Study in the book of James
Are you ready for a Verse by verse study in the book of James? Here are the verse by verse teachings from Pastor George all in one place. This makes for a great Bible study. Let’s get started…
The book of James is full of practical wisdom for everyday living. James writes to encourage believers to live consistently with what they have learned in Christ. Genuine faith will manifest itself in righteous acts that come out of a pure heart. He encourages believers to humbly live by godly rather than worldly wisdom and to pray in all situations. This study will take a close look at how our faith is worked out in everyday life by understanding the principles of godly wisdom.
James 1:1-8 – Down in the Valley We Go
Any experienced Christian pilgrim can attest to the fact that a lot more of life is spent in the valley of hardship and difficulty than it is on the spiritual mountaintops. Jesus said in John 16, “I have told you these things, because in this world you will have tribulation.” What things has He told us? The spiritual mountaintop stuff; the things that prepare us for the hard life in the valley.
Today we begin our study in the book of James. The book is a perfect complement to the book of Hebrews, because Hebrews is a book full of mountaintop stuff and James is a book about applying those precepts down in the valley of practicality. James sometimes gets a bad rap as being too harsh or legalistic, but on the contrary, it’s a book about the power the grace of God gives us to live victoriously even in those difficult times.
The Psalmist proclaims in Psalm 119:67-68, “Before I was afflicted I went astray, but now I keep your Word. You are good, and do good, therefore, teach me your statutes.”
In today’s text, James is going to teach us a lesson very similar to the one found in this Psalm. He will show how the devil uses temptation to lead us astray from God and His glorious light and into a cloud of darkness. But God will use the affliction we suffer in that darkness to bring us back to Him. He will do that and give us every perfect gift we need in order live our lives in “the sunny skies “ of His presence, not because we deserve it, but because He is good and does good for those who love Him.
James tells us in our text today “to be swift to hear and slow to speak!” Being a good listener is one of the essential characteristics of Christian character. Why? Because when we listen, it means we care. We stop and listen to God, because we love God. When we listen to other people, we are showing them that we care, because by doing so, we are putting their needs above our own.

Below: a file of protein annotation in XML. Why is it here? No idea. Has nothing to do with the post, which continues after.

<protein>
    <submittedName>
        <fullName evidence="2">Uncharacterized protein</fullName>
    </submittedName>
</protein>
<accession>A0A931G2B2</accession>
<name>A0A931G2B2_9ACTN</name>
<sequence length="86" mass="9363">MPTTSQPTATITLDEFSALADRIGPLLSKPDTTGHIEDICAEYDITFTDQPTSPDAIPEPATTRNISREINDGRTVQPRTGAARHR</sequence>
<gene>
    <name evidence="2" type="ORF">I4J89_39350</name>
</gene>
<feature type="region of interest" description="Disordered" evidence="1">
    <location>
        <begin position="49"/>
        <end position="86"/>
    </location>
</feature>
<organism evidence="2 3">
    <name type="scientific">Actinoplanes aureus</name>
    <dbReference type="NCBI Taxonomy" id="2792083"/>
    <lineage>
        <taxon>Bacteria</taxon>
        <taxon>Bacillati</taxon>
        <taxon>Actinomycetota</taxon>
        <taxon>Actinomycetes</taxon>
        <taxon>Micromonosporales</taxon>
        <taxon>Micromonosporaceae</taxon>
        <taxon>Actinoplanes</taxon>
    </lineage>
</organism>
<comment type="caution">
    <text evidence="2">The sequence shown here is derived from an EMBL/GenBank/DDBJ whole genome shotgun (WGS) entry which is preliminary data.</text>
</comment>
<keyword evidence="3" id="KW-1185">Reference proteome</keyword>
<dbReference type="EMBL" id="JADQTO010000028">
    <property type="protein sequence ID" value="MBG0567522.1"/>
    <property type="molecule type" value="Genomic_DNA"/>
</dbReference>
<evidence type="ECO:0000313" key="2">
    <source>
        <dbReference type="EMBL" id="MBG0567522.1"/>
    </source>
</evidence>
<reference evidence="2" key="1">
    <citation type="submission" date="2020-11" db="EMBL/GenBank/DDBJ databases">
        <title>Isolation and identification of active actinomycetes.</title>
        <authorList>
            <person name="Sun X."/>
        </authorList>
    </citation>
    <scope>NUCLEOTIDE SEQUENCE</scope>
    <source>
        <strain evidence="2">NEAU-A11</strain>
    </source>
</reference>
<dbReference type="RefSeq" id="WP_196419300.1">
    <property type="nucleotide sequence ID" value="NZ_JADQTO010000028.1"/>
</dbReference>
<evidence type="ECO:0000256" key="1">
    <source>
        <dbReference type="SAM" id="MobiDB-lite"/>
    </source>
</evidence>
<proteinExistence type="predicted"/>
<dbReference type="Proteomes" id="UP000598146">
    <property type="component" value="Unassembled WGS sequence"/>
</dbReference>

Larry King once said, “I never learned anything while I was talking.” Do you want to know God better and receive the wisdom you need from Him? Then be “swift to hear and slow to speak.” Do you want to be in a position where you can truly help others? Then attentively listen to all they have to say. We can only learn from God and attentively listen to others when our mouths are closed.
James Kallam in his book Glad Tidings tells the story of a young book salesman who approached a farmer and told him, “I have a book I can sell you that will tell you how to farm ten times better than you are farming now.” The farmer thought about it for a few seconds and then responded, “Son, I don’t need that book, I already know how to farm 10 times better than I’m farming now!”
A lot of us are like this farmer, we already know how to do many times better than we are doing now. We read the Bible, but as James tells us in today’s text, we are like a man who looks in the mirror and then goes away and forgets what he looks like. We need to stay in the Word and take the Word to heart, if we want to become doers of the Word and not just hearers only!
Robert Murray McCheyne wrote the following encouraging words to Dan Edwards upon the occasion of his ordination as a missionary: “In a great measure according to the purity and perfections of the instrument will be the success! It is not great talents that God blesses so much as great likeness to Jesus Christ.”
McCheyne was right. Our success in the great eternal issues of life depend upon our great likeness to Jesus. The question is, “Do we truly have His pedigree?” In today’s text, James will give us a series of tests to find that out.
Any king worth his salt realizes that he is held to a higher standard than the common people. As Christians we are held to a higher standard, too. What’s the higher standard? In the today’s text, James refers to it as the Royal Law. What’s the Royal Law? It’s the law given to us in Leviticus 19:18: “You shall love your neighbor as yourself.” Jesus Himself narrowed down the commandments for His royal children to this same commandment.